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Figure 1. Abnormal retinal findings following the second ophthalmic artery chemosurgery treatment with carboplatin and topotecan hydrochloride in case 3. A, Fundus photograph demonstrating retinal edema, pallor, and “boxcarring” in the right eye. B, Fundus photograph showing existing retinal detachment with retinal hemorrhages in the left eye.

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Figure 2. Left lower extremity of case 3 demonstrating purpura.

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Figure 3. At 6 months' follow-up of case 3, the tumors have regressed and retinal abnormalities improved. A, Fundus photograph showing the vascular tree has normalized along with the retinal edema and pallor in the right eye. B, Fundus photograph demonstrating that the retinal detachment and hemorrhages have resolved in the left eye and the retinal pigment epithelium changes have become evident.


It is estimated that 15% of the population carries a heritable thrombophilic condition or antiphospholipid syndrome (Table). Thrombosis formation is more common in patients with malignancy, and thromboemboli are the second most common cause of death in adult cancer patients.2 When combined with endovascular intervention consisting of small vessel catheterization, certain chemotherapy, or even heritable thrombophilia, this risk may increase further.

Table. Thrombophilic Conditions and Their Associated Defect, Thrombotic Risk, and Prevalence in the US Populationa,b
Table. Thrombophilic Conditions and Their Associated Defect, Thrombotic Risk, and Prevalence in the US Populationa,b
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In light of this, we routinely screen for patient or family history of thrombotic disorders and maintain a target ACT with adjusted heparin dosing. With this method, we diagnosed a patient with a heterozygous prothrombin mutation prior to catheterization and successfully prophylactically treated her with a higher heparin dose. However, in 2 other patients, a diagnosis of sickle cell trait and a plasminogen activator inhibitor-1 4G/5G polymorphism were not established until after an adverse event with OAC. It is unclear whether the blood condition was the sole cause or a contributor to the adverse event. These patients gave no pertinent family history and had no prior symptoms. All 3 heritable conditions have been associated with varying degrees of vas cular obstruction; they not only share systemic manifestations such as stroke and pulmonary embolism but also ocular pathology including occlusion of the retinal vasculature.3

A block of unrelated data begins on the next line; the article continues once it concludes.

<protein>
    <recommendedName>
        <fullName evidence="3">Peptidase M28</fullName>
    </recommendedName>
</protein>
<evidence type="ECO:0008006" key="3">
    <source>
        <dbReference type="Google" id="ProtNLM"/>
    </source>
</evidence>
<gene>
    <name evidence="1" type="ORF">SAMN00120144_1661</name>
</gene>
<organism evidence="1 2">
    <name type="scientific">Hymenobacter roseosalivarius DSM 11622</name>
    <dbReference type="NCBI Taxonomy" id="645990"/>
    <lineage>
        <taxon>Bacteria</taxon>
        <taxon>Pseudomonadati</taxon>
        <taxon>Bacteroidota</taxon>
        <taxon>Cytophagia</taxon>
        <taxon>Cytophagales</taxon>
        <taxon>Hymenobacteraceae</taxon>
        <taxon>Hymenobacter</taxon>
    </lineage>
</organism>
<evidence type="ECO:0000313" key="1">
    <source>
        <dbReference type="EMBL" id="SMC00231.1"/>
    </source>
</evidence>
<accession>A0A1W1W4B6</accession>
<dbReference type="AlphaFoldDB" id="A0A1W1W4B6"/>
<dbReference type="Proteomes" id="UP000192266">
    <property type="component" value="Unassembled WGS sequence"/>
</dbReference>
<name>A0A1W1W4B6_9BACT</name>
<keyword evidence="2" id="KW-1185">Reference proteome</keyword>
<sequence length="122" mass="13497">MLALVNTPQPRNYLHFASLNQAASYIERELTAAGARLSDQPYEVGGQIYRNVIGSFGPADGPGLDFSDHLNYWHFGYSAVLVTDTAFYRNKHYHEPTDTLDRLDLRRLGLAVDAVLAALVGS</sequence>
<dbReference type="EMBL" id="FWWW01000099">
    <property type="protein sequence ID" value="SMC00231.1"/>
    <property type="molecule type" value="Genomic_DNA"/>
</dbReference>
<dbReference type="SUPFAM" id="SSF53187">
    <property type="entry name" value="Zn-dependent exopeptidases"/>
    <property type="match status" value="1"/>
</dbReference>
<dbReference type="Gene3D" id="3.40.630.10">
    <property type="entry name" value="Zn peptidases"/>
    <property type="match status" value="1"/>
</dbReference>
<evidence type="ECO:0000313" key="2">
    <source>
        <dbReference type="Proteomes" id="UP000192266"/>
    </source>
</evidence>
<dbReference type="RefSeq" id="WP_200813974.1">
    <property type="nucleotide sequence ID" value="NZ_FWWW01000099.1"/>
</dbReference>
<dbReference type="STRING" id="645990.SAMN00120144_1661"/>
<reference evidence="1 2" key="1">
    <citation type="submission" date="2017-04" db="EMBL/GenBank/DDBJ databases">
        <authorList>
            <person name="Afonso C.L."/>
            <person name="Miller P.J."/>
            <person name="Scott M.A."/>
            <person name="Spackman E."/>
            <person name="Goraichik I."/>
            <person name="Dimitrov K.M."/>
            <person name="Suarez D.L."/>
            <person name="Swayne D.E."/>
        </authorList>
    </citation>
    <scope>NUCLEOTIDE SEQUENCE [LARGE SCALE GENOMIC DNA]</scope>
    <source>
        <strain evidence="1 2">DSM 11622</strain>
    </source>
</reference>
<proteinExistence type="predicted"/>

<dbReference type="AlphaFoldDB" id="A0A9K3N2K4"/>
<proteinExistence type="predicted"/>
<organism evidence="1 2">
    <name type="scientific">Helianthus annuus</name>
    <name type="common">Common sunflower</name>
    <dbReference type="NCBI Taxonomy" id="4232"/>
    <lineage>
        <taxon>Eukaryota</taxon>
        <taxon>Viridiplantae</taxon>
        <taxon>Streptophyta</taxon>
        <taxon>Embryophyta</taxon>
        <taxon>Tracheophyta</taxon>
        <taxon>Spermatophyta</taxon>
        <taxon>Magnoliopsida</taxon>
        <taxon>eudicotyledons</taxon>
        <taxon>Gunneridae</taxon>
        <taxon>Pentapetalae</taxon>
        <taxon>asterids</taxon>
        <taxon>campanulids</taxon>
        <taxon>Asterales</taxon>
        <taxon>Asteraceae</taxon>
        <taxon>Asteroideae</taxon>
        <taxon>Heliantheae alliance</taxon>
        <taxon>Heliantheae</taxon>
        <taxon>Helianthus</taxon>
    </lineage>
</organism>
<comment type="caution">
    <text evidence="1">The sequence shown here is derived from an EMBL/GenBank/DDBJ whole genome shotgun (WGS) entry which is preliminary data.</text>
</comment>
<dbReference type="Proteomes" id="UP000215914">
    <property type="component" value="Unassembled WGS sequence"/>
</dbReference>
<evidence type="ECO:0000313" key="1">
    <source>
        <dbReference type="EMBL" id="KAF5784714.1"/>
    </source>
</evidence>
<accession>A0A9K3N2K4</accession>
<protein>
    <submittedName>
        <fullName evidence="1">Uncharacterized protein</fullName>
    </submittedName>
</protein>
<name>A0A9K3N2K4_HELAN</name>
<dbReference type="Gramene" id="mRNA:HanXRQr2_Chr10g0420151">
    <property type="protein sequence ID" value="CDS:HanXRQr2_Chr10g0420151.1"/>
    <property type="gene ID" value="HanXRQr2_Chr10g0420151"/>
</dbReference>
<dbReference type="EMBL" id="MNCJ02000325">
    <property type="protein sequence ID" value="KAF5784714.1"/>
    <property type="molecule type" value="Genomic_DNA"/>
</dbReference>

Activated coagulation time is a functional measure of both the intrinsic and final common pathway of the coagulation cascade and is used to guide heparin dosing during endovascular procedures. One study established ACT as an adequate preprocedure screening test for bleeding complications in patients with no known bleeding disorder,5 but thrombophilia was not addressed. Some groups have debated on the utility of universal screening for heritable thrombophilia, particularly in at-risk populations.6 However, data are insufficient to determine whether this is justified and many argue for selective screening instead. Knöfler et al7 show that 14% of children with malignancy developed thrombosis after a central venous catheter insertion, and 64% of these had inherited prothrombotic risk factors. We suggest a patient or family history be established and if pertinent, then a selective screening performed before deciding on OAC as a treatment option, for instance, testing for sickle cell trait in African American patients (8%-10% are at risk). In the context of a known heritable condition, the heparin dose can be adjusted, as was done in our patient. In highly suspicious cases (or those with a previous adverse event), treatment modalities other than OAC may need to be considered. As OAC is adopted more widely, it is important for clinicians to be aware of these prothrombotic states, the adverse events associated with them, and how to prophylactically manage them.

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Article Information

Correspondence: Dr Abramson, Ophthalmic Oncology Service, Memorial Sloan-Kettering Cancer Center, 70 E 66th St, New York, NY 10065 (

Conflict of Interest Disclosures: None reported.

Funding/Support: This work was supported by The Fund for Ophthalmic Knowledge and the New York Community Trust.